The interior was having work done and unfortunately a lot of the interesting parts were covered up. I really liked the colours in the chancel, it created a very different atmosphere and blue and yellow are my favourite colours anyway.

From Pakenham the route led down to Tostock but as the weather was turning colder and threatening with rain and my thighs were beginning to protest at the Suffolk hills, I decided to ride home from here. 27 miles in total, and plenty of the route left to see, so that's another ride sorted out.

The fresh air had done me good and with it my interest in cooking, which had disappeared in February, returned. It was Mother's Day in the UK yesterday, but rather than expect my two to cook, I quite enjoyed cooking a meal for them.
I'd read the Observer magazine on the ferry a while back, which had an 'easy midweek' supper by Nigel Slater - baked camembert with hasselback potatoes.


Not sure why I've never tried baked cheese before! I suspect that I have to cycle another 27 miles to work off all those calories...
And I'd promised 12yo that I'd make the cinnamon swirls from the latest Tesco magazine, so that's what we had for afters. Quite a lot of work but good fun and according to 15yo, they could have come straight from a bakery. In fact, she said straight from Wholefoods - well, if that isn't a compliment :-) 

Tuesday, March 10, 2015

Tuesday 10 March 2015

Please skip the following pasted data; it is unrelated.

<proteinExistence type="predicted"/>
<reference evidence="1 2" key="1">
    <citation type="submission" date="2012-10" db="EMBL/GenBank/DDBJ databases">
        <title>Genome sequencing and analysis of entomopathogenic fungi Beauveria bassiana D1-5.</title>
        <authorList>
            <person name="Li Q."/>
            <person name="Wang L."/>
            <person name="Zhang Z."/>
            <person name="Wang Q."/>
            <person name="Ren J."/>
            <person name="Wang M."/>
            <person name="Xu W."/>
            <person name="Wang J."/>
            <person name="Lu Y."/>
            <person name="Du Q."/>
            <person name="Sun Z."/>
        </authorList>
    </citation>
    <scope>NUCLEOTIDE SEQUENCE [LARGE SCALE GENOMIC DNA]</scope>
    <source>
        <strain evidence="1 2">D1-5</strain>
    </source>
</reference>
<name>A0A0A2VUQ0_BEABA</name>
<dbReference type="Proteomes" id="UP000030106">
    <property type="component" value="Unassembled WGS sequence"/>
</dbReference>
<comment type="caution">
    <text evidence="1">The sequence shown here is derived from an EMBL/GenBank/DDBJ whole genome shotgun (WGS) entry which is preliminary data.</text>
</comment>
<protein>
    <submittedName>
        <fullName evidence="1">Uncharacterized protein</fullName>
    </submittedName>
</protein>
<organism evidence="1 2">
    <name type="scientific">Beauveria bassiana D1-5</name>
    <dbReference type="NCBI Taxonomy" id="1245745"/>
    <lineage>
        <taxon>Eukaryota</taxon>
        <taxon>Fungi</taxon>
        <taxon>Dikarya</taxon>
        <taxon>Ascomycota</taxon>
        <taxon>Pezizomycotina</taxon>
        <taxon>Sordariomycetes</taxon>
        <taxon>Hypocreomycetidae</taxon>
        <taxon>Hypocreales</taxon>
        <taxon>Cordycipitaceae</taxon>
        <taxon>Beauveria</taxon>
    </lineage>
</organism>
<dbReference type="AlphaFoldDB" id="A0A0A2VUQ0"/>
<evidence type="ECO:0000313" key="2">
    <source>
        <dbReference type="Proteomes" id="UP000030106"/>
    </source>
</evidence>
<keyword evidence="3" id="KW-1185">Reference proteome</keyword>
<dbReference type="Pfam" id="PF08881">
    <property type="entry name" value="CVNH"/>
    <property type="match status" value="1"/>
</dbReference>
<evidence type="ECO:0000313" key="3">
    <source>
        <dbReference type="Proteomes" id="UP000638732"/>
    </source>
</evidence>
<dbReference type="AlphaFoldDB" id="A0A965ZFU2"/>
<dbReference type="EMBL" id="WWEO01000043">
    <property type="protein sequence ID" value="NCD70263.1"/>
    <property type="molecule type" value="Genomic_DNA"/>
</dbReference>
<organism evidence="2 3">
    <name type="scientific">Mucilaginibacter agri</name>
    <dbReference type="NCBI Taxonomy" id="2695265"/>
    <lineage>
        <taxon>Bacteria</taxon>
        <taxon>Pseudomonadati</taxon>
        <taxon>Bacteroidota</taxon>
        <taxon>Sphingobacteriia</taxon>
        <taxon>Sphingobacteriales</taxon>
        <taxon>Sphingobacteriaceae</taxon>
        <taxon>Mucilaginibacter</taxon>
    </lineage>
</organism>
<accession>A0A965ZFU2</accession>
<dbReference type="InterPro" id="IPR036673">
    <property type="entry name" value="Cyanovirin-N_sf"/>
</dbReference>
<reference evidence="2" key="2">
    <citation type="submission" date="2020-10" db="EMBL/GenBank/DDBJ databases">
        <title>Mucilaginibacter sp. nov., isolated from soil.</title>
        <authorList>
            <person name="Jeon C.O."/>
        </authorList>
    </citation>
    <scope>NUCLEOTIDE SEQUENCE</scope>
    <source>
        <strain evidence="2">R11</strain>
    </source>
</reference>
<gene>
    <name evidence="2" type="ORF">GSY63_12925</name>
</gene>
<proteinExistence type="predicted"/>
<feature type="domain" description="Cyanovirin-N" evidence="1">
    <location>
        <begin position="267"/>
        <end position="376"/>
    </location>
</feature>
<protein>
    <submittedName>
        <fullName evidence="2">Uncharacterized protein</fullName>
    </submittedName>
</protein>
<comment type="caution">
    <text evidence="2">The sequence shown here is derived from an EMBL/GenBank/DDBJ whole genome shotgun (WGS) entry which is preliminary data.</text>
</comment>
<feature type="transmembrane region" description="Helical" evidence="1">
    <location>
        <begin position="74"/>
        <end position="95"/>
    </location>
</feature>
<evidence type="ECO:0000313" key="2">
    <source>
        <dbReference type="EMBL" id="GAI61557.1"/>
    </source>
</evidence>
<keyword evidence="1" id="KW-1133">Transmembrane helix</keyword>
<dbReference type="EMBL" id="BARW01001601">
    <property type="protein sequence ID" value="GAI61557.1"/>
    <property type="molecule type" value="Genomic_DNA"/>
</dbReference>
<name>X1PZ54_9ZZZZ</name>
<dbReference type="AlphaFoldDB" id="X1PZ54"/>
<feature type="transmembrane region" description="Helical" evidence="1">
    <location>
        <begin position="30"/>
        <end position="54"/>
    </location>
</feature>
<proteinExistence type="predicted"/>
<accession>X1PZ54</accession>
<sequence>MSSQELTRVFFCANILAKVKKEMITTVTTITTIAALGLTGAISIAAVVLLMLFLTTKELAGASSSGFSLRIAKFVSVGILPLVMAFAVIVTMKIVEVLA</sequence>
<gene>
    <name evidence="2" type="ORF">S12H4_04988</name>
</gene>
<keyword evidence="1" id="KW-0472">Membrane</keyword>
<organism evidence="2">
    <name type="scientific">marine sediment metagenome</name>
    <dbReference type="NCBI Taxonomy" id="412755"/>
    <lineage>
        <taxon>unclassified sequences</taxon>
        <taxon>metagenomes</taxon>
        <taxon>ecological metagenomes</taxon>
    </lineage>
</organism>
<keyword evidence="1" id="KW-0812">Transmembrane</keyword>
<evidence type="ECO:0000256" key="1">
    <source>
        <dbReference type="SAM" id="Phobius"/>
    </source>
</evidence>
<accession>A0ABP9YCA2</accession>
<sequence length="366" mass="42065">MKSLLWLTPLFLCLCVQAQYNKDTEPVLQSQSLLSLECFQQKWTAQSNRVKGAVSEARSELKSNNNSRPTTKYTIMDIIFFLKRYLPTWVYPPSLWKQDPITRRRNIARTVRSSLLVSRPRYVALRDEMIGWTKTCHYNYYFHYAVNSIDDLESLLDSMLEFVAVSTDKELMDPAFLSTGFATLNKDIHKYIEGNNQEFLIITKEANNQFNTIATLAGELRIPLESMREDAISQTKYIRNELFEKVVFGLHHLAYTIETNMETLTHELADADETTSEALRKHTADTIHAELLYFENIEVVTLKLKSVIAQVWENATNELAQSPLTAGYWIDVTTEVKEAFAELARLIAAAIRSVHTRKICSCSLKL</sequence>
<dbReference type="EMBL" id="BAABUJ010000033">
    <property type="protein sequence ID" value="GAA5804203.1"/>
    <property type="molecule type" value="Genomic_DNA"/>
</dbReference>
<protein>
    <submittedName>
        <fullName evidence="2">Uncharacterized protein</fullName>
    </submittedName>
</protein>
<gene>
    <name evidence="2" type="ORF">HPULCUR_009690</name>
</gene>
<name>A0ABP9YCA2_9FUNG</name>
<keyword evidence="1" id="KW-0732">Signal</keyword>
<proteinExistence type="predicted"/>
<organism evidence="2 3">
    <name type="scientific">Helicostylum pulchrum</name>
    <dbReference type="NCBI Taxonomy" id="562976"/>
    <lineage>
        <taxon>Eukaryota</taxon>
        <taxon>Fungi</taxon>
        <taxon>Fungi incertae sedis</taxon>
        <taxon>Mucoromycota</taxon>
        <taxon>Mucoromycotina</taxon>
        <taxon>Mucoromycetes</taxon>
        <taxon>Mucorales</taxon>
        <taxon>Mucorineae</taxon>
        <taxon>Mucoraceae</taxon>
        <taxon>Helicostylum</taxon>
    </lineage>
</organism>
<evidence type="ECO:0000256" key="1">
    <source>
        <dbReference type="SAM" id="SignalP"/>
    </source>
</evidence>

Spending a few days in the Netherlands to help my dad recover from an operation (all going well - I'm hoping to travel back to the UK in the next couple of days). Not had much chance for photography, what with work and hospital visits and catching up with friends, but the weather has turned decidedly Spring like while I've been away. Still have dewy mornings though, and this morning I couldn't resist taking a photo of his barn owl statue on his balcony...
(ETA: just been told this is a long eared owl, not a barn owl - you learn something new every day!)

Sunday, March 1, 2015

Sunday 1 March 2015

Earlier this week I agreed to meet up today with a friend from knitting group who has three dogs, and join her on her walk. Some fresh air never fails to make you feel better. As she doesn't live that far away from me, I thought rather than drive down to hers, I'd get on the bike and cycle there. Bit like a biathlon - bike, walk, bike!

It was a beautiful, sunny morning, just rather windy. Which was fine on the way there, as I was headed west, but coming back was hard work... and it turns out Suffolk's a bit hillier than Norfolk too!

Eight miles on the bike, 2 or 3 mile walk with dogs, cup of tea with German apple cake, 11 miles on the bike returning home. Good to be out there.